Some of us during lockdown are experiencing difficulties with loneliness. Many people are relying on the internet for all of their social and relational needs. This may not be the case for all students, and we will be covering other lockdown issues in further posts. Below are our top four top tips for managing your loneliness during lockdown.

1.    Quality connections, not quantity

Academic research into online communication suggests that its added distance and anonymity can provide more immediate rewards than face-to-face (FTF) communication. This might encourage us to text or chat with a greater number of people. But sometimes this can lead to frustrations, because, over thousands of years, we have evolved to relate to others through FTF communication.

In FTF we communicate through a variety of ‘channels’ – through the words we use, through the tone, pace, and volume of the speaker, body language and facial expressions, but also through silences. Silences are natural to us in FTF and allow for a moment to process what’s happening, but most online meetings contain few natural silences. Communicating through a more limited number of channels, with fewer opportunities to pause for thought, could explain why many of us feel more exhausted and could be less satisfied.

If you are noticing a sense of dissatisfaction in your relationships during lockdown, try to acknowledge that things are not quite as you would like them to be at the moment. Ask yourself “how can I take responsibility for better meeting my need for connection/company/entertainment?” Might it be better to distance yourself from certain relationships? During lockdown, it might feel tempting to try to meet our needs for connection through channels that do not serve us in the long run. Try to focus on developing higher quality connections with a smaller number of people. You can make a start on this by switching notifications off on your mobile device, even if just for 20 minutes.

2.    Give yourself permission to feel the way you feel

Give yourself permission to feel dissatisfied, if that is what you feel. Do you feel something else? That’s fine too. Some schools of thought believe that suffering comes from the sense of conflict we experience when we try to fight unpleasant emotions, rather than to understand it or simply be with it. It probably doesn’t feel good, but denying it or resisting it will likely feel worse. There are, of course, certain situations or relationships where an exit strategy is necessary, and this should not be overlooked.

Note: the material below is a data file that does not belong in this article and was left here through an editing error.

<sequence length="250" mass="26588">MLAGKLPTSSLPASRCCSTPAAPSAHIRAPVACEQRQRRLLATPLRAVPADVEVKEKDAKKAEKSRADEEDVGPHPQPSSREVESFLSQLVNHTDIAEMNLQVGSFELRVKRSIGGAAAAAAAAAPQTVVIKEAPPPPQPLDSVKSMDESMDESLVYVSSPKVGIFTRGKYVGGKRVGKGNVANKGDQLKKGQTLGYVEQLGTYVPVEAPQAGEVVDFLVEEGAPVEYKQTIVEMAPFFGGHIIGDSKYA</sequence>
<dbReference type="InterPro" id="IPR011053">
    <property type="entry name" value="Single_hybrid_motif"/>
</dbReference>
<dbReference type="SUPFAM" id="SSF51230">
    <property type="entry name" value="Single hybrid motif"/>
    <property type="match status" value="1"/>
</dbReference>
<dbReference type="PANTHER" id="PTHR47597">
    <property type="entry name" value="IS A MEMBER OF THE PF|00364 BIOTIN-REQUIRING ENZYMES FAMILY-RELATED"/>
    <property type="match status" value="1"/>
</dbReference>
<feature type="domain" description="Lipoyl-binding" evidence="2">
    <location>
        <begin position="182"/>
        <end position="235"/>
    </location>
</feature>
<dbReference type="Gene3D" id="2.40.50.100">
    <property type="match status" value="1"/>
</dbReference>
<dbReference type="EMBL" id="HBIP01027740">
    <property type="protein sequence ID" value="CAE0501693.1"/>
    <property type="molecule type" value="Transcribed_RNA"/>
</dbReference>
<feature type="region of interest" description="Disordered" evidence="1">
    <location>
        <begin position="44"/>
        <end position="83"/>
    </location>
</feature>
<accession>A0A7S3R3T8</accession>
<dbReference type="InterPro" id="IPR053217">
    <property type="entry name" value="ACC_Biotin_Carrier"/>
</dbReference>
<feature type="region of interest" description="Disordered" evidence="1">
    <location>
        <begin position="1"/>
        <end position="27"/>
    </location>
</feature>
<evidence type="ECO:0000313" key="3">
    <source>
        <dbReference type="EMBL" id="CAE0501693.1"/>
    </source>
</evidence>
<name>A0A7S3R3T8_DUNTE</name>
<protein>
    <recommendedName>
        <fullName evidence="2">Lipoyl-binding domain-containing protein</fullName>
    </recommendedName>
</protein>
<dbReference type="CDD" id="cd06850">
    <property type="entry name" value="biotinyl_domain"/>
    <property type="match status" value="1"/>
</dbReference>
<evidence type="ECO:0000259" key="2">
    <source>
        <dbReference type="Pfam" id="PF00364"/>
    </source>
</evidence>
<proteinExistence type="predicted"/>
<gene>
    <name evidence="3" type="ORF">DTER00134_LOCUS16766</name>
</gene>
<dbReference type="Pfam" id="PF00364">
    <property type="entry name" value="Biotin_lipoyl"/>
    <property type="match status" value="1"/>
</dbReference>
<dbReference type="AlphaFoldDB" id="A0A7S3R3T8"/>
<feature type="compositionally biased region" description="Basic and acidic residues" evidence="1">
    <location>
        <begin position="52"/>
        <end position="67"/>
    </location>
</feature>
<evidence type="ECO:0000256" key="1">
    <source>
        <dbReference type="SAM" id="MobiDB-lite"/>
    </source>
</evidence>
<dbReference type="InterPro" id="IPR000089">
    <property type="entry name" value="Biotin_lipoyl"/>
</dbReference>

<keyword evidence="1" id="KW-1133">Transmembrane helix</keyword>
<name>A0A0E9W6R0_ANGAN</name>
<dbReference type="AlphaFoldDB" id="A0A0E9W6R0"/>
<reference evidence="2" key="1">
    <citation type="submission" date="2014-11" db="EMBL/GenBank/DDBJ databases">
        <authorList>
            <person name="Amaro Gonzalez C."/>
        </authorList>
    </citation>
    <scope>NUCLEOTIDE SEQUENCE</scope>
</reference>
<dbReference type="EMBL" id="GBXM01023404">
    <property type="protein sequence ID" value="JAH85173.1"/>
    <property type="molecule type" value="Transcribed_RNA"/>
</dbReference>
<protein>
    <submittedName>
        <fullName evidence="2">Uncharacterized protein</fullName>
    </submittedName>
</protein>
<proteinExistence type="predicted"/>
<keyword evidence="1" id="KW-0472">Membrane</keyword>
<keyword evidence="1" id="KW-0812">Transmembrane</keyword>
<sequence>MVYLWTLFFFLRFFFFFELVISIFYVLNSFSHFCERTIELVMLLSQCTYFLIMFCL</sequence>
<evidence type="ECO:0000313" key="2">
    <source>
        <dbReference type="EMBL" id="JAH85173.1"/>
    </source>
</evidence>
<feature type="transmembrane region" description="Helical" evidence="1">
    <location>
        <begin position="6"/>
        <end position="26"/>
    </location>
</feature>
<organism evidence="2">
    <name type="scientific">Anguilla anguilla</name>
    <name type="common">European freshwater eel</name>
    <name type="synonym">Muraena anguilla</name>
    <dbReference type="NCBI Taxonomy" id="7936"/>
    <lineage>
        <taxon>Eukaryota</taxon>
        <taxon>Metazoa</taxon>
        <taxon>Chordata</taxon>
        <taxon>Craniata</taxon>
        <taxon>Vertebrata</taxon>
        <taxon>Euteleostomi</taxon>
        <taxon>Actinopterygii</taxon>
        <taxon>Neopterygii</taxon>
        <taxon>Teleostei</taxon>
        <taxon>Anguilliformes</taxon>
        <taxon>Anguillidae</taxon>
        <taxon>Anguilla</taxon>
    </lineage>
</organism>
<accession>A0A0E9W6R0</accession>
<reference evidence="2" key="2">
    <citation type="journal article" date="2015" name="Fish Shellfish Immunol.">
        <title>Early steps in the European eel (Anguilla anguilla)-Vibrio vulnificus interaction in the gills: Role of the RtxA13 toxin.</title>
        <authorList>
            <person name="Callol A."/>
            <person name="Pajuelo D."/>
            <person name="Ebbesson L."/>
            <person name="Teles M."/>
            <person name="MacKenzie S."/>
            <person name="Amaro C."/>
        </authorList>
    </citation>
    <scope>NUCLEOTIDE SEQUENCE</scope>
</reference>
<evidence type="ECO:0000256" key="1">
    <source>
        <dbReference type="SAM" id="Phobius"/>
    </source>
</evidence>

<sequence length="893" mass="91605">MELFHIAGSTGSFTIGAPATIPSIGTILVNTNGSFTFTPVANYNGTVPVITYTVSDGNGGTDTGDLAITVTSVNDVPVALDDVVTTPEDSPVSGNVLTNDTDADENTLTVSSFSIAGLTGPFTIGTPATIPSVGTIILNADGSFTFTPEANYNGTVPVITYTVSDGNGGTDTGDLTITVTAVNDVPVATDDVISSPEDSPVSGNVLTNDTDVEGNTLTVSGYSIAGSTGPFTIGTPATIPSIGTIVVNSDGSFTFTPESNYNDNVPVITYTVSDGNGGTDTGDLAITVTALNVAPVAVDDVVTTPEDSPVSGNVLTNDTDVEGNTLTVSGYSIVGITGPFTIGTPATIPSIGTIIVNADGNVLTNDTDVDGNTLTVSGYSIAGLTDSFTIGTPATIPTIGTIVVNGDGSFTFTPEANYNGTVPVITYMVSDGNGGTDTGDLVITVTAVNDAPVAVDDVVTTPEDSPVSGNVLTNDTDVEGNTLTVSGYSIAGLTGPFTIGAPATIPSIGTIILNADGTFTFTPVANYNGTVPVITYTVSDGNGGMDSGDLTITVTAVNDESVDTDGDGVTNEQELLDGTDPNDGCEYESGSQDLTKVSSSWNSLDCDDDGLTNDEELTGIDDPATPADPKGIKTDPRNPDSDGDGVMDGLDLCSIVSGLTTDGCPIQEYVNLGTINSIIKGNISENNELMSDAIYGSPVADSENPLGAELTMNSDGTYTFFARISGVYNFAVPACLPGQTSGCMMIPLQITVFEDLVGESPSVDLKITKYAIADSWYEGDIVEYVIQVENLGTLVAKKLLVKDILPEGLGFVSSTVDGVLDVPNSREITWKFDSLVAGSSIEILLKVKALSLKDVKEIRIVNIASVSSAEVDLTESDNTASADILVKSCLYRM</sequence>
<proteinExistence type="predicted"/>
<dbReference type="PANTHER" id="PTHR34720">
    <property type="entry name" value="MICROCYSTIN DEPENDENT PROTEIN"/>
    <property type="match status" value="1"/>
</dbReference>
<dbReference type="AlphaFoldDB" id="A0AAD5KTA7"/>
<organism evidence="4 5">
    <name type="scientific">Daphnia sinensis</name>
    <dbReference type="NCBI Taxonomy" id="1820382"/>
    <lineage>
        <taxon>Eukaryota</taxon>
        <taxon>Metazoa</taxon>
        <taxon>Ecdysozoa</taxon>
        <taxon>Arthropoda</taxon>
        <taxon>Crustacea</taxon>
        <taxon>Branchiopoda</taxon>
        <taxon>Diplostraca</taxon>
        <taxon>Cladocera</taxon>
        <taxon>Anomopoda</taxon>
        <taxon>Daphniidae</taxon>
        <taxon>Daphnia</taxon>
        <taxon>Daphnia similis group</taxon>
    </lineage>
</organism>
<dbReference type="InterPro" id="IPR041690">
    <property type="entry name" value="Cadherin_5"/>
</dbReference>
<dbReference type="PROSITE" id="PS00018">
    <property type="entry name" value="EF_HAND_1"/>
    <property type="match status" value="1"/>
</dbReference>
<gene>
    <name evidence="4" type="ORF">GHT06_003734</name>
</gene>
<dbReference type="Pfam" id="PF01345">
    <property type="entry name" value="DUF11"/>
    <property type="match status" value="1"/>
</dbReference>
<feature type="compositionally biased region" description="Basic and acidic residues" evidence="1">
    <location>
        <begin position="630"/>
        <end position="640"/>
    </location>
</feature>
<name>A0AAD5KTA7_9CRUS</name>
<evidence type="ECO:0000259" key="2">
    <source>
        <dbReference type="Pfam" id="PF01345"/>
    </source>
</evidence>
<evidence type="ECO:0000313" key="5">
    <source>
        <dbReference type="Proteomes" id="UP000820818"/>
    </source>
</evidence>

Here, we are talking about particular emotions we might feel when alone – sadness, frustration, loneliness, anger. Acknowledging where we are now puts us in a better position to manage our responses and find more helpful ways of getting our needs met. If you want to learn more about managing difficult feelings, take a look at the range of free mental wellbeing apps via the NHS or contact Birkbeck’s Wellbeing Services.

3.    Use this time to develop a more compassionate relationship with yourself

The pace of life in 2020 has changed for most of us. Forgive yourself for feeling less than thrilled about it. Can you use this time to reflect on what it is that you want, or do not want, to invest your time in? Mindfulness meditation can be a good way of developing self-awareness and cultivating a sense of compassion for yourself and others. Try this list of mindfulness meditation apps to get started.

4.    Use this time to develop your personal interests

Is there something you have always wanted to read about, but haven’t? Are there hobbies you have been interested in, but never found the time or space to pursue? For example:

The Students’ Union still have active clubs and societies – perhaps there is one that matches your interests? Hopefully, you will gain a sense of satisfaction from taking up a new interest or two. It will also give you something different to talk about on Zoom.

We hope that loneliness is not affecting you adversely, but if you are finding things too much, contact Wellbeing Services to ask about counselling or contact the Samaritans. You may wish to consult your GP if you require help, or in an emergency, contact Emergency Services on 999 or visit A&E.

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“I have really relished the intellectual challenge of returning to university after a break.”